The next day, I bypassed her and used another emissary who I gave Ushs2,000.
He also returned with one stem – and this one much shorter than usual. I studied it carefully and found the individual segments themselves to be no different from past stems, which meant that someone had taken a knife to either end of the sugar cane.
It is normal for the top-most segment with the leaves and the bottom-most one with roots and soil to get hacked away, but this time the knife operator had literally made enjawulo of sugar cane itself!
To make matters worse, it cost the full Ushs2,000. Mbu.
I was incensed and made it clear how inconceivable it was for the price of sugarcane to have quadrupled within a half kilometre radius over the course of four days.
I felt like telling him the fable of an unscrupulous West African President in the 1980s who would send an aide to the Central Bank Governor with a request for a briefcase of money. By the time the Governor released the cash, the amount in the request had normally been multiplied ten times over, with various other officials starting with the Governor himself and including drivers, bodyguards and messengers, all taking off a small cut before the President received the money he had initially requested.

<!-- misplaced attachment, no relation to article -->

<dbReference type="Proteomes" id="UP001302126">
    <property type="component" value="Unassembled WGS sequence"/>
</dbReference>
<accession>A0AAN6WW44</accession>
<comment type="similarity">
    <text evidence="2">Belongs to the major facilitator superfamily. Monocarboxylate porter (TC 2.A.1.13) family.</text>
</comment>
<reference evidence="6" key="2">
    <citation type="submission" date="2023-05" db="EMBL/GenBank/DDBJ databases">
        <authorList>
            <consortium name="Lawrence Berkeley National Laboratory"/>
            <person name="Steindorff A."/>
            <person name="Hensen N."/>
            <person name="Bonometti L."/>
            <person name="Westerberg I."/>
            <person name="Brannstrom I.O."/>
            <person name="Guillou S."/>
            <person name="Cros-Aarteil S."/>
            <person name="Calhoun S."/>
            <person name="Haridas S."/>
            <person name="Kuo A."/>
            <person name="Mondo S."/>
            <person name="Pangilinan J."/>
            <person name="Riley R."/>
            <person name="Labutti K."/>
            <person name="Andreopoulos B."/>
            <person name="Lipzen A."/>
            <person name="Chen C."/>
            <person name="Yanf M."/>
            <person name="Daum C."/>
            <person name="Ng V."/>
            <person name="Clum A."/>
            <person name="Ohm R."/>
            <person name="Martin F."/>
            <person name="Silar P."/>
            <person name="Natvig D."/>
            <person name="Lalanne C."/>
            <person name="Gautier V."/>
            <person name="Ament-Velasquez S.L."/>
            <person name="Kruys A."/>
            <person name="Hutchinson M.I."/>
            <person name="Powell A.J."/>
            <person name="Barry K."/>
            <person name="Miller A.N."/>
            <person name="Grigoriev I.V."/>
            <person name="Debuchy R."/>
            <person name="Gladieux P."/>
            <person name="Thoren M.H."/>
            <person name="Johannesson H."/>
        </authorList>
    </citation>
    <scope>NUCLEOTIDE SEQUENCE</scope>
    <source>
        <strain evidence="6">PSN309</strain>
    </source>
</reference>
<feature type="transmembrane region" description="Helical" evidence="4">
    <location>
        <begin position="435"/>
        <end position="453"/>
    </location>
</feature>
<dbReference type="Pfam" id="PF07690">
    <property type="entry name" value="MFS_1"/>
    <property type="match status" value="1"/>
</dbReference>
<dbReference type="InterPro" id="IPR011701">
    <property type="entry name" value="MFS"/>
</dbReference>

But I was impatient for my sugar cane fix, so I struck the fellow off my list of trusted sugar cane purchasers and moved on.
I wished I had stayed close to the police guard who had introduced me to the Ushs500-a-stem supplier, but it was obvious that I had now entered another dimension, so I changed tack and the next day went to the Nakawa market myself.
And stupidly, instead of alighting from my vehicle to walk up to the fellow at the bicycle chopping up and selling the sugar canes, I accepted the offer of using the market shopping boys who make themselves available to fools such as myself.
It must have been obvious to him that I was intent on the convenience of sitting in my vehicle and unlikely to leave, with my paraphernalia, in order to cross the road and purchase sugar cane.
I saw a tell-tale look show up in his eyes as he told me, after handing me one chopped up sugar cane stem, that it cost Ushs4,000. I gave him a knowing smile, and he smiled back and I knew he was winning. I paid up and left.
Two days later, I found another fellow on a bicycle in Bugolobi and this time I crossed the road to make my purchase. Ushs3,000.
Slapping myself on the forehead, I went back to the Ushs500-a-stem point and found them fully re-stocked.